Why Last Week Was Internationally Successful for Ukraine

Monday, 4 December 2023

Worked up Russian Foreign Minister Sergei Lavrov at the final press conference on Friday best demonstrated that he was not satisfied with his trip to Skopje for the OSCE meeting.

Ukraine, however, achieved two significant international victories last week.

Read more in the article by Sergiy Sydorenko, EuroPravda's editor (from North Macedonia): Not Only OSCE: Three Diplomatic Victories of Ukraine over Russia within a Week.

For the first time in its history, Russia lost its seat on the board of the Organization for the Prohibition of Chemical Weapons (OPCW) .

The Ukrainian and Lithuanian foreign ministers were standing behind this victory.

This defeat was so unexpected for Moscow that they contemplated until the next day to come out with a statement. They couldn't admit their defeat against Lithuania and Ukraine. So Lavrov declared a global conspiracy against Russia. According to the Russian Ministry of Foreign Affairs, their defeat at the OPCW had been caused by "unprecedented political pressure, financial and economic blackmail, and all too often, outright threats from the 'collective West' to member states that might support our country".

The real reason, however, is Russia's wishful thinking.

When the ministerial meeting in Skopje was coming to an end, Ukraine learned about one more diplomatic victory. Russia had lost the election in the International Maritime Organization (IMO).

While the Ministry of Foreign Affairs can be proud of the "chemical" victory, the "maritime" victory goes to the president's office. The video address by Ukraine's President on 27 November was crucial. It became possible due to an agreement with the current IMO chair – Saudi Arabia. That is why Ukraine was strategy developing good relations with Saudis after Russia's full-scale invasion.

Russia understood the threat of losing its position and fought to keep it but failed.

Let's move on to the main diplomatic event.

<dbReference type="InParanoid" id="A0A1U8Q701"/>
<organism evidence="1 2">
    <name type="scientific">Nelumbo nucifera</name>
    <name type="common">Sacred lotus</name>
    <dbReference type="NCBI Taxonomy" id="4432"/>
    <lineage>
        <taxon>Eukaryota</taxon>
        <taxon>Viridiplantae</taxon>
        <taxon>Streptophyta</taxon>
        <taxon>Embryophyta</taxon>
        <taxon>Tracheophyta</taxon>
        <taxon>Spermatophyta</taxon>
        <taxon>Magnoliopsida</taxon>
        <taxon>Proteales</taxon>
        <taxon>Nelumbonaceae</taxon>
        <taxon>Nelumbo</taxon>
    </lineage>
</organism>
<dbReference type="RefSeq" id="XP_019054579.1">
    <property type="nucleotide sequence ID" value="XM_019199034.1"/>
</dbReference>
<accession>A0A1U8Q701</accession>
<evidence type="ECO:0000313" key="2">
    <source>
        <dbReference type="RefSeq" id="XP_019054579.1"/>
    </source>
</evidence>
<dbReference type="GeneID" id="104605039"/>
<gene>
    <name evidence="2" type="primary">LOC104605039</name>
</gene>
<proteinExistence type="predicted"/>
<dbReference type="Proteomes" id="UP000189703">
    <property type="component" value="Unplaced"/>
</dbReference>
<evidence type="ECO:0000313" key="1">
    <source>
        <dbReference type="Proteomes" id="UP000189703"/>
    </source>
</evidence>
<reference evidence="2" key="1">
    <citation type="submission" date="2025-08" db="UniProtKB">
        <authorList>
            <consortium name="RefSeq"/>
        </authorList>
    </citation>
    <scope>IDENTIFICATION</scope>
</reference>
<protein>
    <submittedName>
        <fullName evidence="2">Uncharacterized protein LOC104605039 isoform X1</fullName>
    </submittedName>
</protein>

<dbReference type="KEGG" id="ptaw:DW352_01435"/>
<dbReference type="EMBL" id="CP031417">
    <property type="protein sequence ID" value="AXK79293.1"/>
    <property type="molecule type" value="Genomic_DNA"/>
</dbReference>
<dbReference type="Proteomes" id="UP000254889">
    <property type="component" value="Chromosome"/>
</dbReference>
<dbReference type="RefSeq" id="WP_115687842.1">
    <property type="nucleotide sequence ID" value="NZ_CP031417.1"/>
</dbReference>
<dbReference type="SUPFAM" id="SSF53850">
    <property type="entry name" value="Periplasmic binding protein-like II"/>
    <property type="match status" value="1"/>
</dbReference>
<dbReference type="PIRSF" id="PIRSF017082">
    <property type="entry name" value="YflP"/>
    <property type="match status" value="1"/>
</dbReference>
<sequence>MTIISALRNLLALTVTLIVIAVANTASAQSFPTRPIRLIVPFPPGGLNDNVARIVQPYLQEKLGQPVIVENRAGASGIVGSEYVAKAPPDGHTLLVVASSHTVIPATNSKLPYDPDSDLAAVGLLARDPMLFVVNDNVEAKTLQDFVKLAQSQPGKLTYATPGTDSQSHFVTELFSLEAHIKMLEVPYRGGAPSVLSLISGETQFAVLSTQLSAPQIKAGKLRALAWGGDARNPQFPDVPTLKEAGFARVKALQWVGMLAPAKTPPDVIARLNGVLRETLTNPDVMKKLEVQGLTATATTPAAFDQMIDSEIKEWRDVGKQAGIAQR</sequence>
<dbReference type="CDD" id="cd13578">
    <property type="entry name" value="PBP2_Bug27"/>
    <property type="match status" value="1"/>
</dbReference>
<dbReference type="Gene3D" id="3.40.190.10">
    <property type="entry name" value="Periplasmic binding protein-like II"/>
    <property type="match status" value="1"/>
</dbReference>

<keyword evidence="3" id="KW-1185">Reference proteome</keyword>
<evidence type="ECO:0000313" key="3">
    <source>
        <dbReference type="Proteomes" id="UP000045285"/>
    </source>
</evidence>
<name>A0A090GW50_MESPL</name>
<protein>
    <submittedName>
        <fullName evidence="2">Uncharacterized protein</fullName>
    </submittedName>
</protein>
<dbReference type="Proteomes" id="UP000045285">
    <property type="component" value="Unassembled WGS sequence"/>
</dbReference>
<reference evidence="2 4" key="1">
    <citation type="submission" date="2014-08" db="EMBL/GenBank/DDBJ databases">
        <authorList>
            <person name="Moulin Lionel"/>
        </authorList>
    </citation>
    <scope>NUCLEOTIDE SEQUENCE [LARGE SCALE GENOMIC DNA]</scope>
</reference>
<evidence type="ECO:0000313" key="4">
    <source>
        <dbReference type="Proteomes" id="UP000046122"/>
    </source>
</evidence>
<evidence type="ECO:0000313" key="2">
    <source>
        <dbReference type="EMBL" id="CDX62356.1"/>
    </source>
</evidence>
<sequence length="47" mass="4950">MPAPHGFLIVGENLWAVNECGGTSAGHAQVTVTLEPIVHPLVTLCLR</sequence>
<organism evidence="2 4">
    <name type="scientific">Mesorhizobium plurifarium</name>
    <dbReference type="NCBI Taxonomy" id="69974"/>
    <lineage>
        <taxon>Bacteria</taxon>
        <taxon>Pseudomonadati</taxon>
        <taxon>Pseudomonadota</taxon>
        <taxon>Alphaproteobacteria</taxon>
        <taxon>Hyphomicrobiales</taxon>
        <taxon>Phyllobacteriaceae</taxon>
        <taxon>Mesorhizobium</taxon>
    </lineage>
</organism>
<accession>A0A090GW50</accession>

There are sometimes justified claims against international structures. Many of them are not in line with current realities and need to be changed. Some of them need to be changed from within by achieving small and large diplomatic victories over the aggressor. It is necessary to sometimes break existing rules. That's exactly what Ukraine is doing in the Organization for Security and Cooperation in Europe (OSCE).

The Macedonian Minister of Foreign Affairs, the current OSCE chair, Bujar Osmani, was happy and festive on Friday night. He achieved what he wanted, which is to end his chair and ensure that OSCE will not collapse during his term.

The agreement package included Malta as the new Chair and four OSCE leaders keeping their positions for the next 9 months. Russia, which wanted to make this term shorter, lacked arguments, as it itself brought the situation to a standstill. Due to Russia's ultimatums and the uncertainty of its actions, OSCE could not begin the search for candidates in advance.

Ukrainian diplomats admit that this is not desired by Kyiv victory. It is more like a "diplomatic draw" or a tactical, temporary defeat for Russia. The organisation will face a new crisis in 9 months.

"The Russians have 'hung' OSCE on the hook for these 9 months. Their weight has increased during this time and everyone will have to consult with them. Considering that we seek to completely isolate the Russians, this is negative for Ukraine," says Yevhen Tsymbaliuk, Ukraine's permanent representative to OSCE.

But there is no positive news for Russia in the current decision.

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